A lot of worry and fear are currently happening in our world. This fear can shift your focus away from Christ and His love for you. In uncertain times, it can be difficult to understand that God has a certain plan for the world. The following passage from Martin Luther’s Church Postils I is a great reminder to cast all your worries and fears on Jesus because He will always provide for those who believe.
The Lord is near. [Phil. 4:5]
If there were no God, then you would rightly have to fear the wicked people. But now there not only is a God, but He also is near. He will not forget you nor leave you alone. You are only to be gentle to all people, and let Him worry about how He will nourish and protect you. If He has given you Christ, the eternal treasure, how would He not also give you what is necessary for your belly? … You already have more than all the world’s treasure because you have Christ. … Peter writes: “Cast all your anxieties on Him, because He cares for you” (1 Peter 5 [:7]). … That is all as much as to say, “The Lord is at hand.” Now follows:
Do not worry about anything [Phil. 4:6]
Do not worry for yourselves, but let Him worry. He whom you now acknowledge can worry about you and care for you. The heathen who do not know that they have a God worry, as Christ also says: “Do not worry for your soul, about what you should eat or drink, nor for your body, about what you should wear. For the Gentiles seek after all these things, and your heavenly Father know that you need them” (Matthew 6 [:31–32]). Therefore, let the whole world take from you and wrong you; you will have enough and not die of hunger or cold unless they take away your God, who cares for you. But who will take Him away from you, unless you abandon Him?
Therefore, we have no reason to worry, because our Father and overseer has all things in His hands. … We are always to be joyful in Him and gentle toward all people, as those who are certain of having enough for body and soul and above all having a gracious God. … Our worry should be that we do not worry, but only be joyful in God and gentle towards people. The psalmist says: “The Lord cares for me” (Psalm 40 [:17]).
But in everything let your requests in prayer and supplication with thanksgiving be made known to God. [Phil. 4:6]
Here Paul teaches us to cast our worries on God. The meaning is: Do not at all worry. If something should happen to make you worry … then act this way: Do not at all attempt to deal with your worry, whatever it may be, but leave the worry behind, turn with prayer and supplication to God. … Do that with gratitude that you have a God who cares for you and to whom you may boldly refer all your concerns.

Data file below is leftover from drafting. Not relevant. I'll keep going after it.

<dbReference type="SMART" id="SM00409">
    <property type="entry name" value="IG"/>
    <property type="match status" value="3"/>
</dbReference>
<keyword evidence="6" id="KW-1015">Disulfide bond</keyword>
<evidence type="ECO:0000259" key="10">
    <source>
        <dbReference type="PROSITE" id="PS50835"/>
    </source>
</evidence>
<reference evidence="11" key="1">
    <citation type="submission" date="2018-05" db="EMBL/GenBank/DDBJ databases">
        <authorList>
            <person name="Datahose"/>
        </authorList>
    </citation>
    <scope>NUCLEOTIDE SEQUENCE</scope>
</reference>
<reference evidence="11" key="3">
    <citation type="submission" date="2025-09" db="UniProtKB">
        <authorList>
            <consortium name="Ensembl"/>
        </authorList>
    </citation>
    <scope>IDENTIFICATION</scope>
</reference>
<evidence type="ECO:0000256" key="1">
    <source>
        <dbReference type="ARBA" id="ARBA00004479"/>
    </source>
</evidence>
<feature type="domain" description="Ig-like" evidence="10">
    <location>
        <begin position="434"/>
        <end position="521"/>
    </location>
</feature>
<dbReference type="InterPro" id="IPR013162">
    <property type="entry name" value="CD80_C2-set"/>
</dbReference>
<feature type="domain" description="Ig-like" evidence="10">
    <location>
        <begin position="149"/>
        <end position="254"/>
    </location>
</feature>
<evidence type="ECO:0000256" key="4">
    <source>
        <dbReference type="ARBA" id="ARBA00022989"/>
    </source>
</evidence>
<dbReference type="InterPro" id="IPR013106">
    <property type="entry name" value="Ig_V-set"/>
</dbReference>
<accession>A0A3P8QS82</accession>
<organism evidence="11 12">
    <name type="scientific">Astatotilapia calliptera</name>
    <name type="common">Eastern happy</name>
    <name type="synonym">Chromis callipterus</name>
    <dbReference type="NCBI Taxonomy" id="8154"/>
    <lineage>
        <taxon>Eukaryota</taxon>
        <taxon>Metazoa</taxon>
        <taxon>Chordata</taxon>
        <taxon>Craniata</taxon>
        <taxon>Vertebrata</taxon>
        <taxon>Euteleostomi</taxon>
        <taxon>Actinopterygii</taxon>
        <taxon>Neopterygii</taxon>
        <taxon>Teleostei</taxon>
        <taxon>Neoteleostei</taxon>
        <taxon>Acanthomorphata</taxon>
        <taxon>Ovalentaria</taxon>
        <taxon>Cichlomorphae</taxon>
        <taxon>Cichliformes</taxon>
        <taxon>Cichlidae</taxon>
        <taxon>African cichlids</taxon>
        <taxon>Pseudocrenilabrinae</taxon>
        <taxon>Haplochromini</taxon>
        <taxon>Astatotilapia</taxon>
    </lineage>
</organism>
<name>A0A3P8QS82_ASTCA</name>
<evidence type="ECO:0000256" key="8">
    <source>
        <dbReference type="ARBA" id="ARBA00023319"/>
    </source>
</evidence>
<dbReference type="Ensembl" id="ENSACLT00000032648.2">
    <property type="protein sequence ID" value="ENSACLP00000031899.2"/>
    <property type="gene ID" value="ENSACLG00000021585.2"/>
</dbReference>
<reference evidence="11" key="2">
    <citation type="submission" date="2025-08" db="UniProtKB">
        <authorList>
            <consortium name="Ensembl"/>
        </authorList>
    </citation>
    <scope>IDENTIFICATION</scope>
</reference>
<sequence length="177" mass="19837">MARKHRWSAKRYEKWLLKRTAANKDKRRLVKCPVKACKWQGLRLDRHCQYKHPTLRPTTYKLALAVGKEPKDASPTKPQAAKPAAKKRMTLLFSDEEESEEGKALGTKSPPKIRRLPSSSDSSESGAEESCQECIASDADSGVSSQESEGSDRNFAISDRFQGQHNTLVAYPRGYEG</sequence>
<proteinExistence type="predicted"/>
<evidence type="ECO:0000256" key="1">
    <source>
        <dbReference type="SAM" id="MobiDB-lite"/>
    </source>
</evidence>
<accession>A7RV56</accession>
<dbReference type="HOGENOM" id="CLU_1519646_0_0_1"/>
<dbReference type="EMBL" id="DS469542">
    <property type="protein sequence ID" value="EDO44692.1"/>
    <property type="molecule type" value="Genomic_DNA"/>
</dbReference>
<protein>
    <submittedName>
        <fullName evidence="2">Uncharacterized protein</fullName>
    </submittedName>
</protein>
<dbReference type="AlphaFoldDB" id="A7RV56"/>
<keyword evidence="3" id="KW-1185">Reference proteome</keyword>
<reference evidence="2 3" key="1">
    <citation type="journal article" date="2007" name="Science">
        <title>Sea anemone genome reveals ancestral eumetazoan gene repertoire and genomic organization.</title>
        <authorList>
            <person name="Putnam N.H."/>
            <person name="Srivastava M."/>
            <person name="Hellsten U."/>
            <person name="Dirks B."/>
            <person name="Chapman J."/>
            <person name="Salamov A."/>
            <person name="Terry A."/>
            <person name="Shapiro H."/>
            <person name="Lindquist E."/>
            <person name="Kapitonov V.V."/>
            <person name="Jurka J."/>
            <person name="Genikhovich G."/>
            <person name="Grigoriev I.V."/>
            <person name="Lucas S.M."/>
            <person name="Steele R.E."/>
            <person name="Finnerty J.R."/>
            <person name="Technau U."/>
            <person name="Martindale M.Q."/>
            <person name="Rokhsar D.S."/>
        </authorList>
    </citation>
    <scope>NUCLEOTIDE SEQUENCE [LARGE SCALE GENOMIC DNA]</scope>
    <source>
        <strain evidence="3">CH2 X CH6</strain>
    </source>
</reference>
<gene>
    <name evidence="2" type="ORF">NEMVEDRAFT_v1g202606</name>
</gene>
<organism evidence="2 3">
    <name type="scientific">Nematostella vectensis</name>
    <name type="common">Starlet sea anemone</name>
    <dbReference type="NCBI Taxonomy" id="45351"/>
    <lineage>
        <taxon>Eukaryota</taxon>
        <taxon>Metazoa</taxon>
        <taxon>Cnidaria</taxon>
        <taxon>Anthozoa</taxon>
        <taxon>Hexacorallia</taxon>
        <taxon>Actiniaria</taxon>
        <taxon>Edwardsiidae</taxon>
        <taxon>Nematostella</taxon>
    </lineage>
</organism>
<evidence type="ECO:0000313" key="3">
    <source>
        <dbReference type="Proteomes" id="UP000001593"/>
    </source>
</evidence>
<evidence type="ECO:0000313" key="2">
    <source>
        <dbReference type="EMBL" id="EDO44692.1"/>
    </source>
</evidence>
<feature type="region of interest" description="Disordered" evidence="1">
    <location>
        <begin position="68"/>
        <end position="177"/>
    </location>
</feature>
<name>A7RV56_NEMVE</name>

But whoever does not act that way when something happens, but first wants to estimate it with his reason and manage it with his own ideas, and thus handle his own worries, meddles with much misery, loses his joy and peace in God, accomplishes nothing at all, but only digs in the sand and sinks further and cannot get out.
This is said so that no one will decide to abandon all things and place them on God in such as way that he does nothing else, is completely lazy, and does not even pray about them, for he will soon be overturned and fall into worries. … It is not in vain that the apostle sets against each other “Do not worry about anything” and “In everything flee to God” [Phil. 4:6]. “Nothing” and “everything” are against each other, by which he sufficiently shows that there are many things to drive us to worry, but in all of them we are to worry about nothing, but rather pray, entrust them to God, and ask for what we lack.
Here we must now see how to form our prayers and what is a good way to pray. He lists four kinds of prayer: prayer, supplication, thanksgiving, and request. “Prayer” is nothing other than the words or talk, such as the Lord’s Prayer, the psalms, and the like, in which sometimes something [more] is said than what we are asking about.
“Supplication” is when prayer is urged and strengthened by something else, such as when I ask someone for something for the sake of his father or something else he loves or cherishes.
“Request” is naming what troubles us, what we desire in prayer and supplication.
“Thanksgiving” is when we list the benefits received, and thus strengthen our confidence to wait for what we request.
Thus prayer becomes strong, forces its way through supplication, becomes sweet and agreeable through thanksgiving, and thus together with strength and sweetness it overcomes and receives what it requests.
This excerpt is adapted from Luther’s Works: American Edition, vol. 75 © 2013 Concordia Publishing House. All rights reserved. Footnotes have been omitted.
To read more of Luther's sermons on a variety of topics, order Church Postils I below.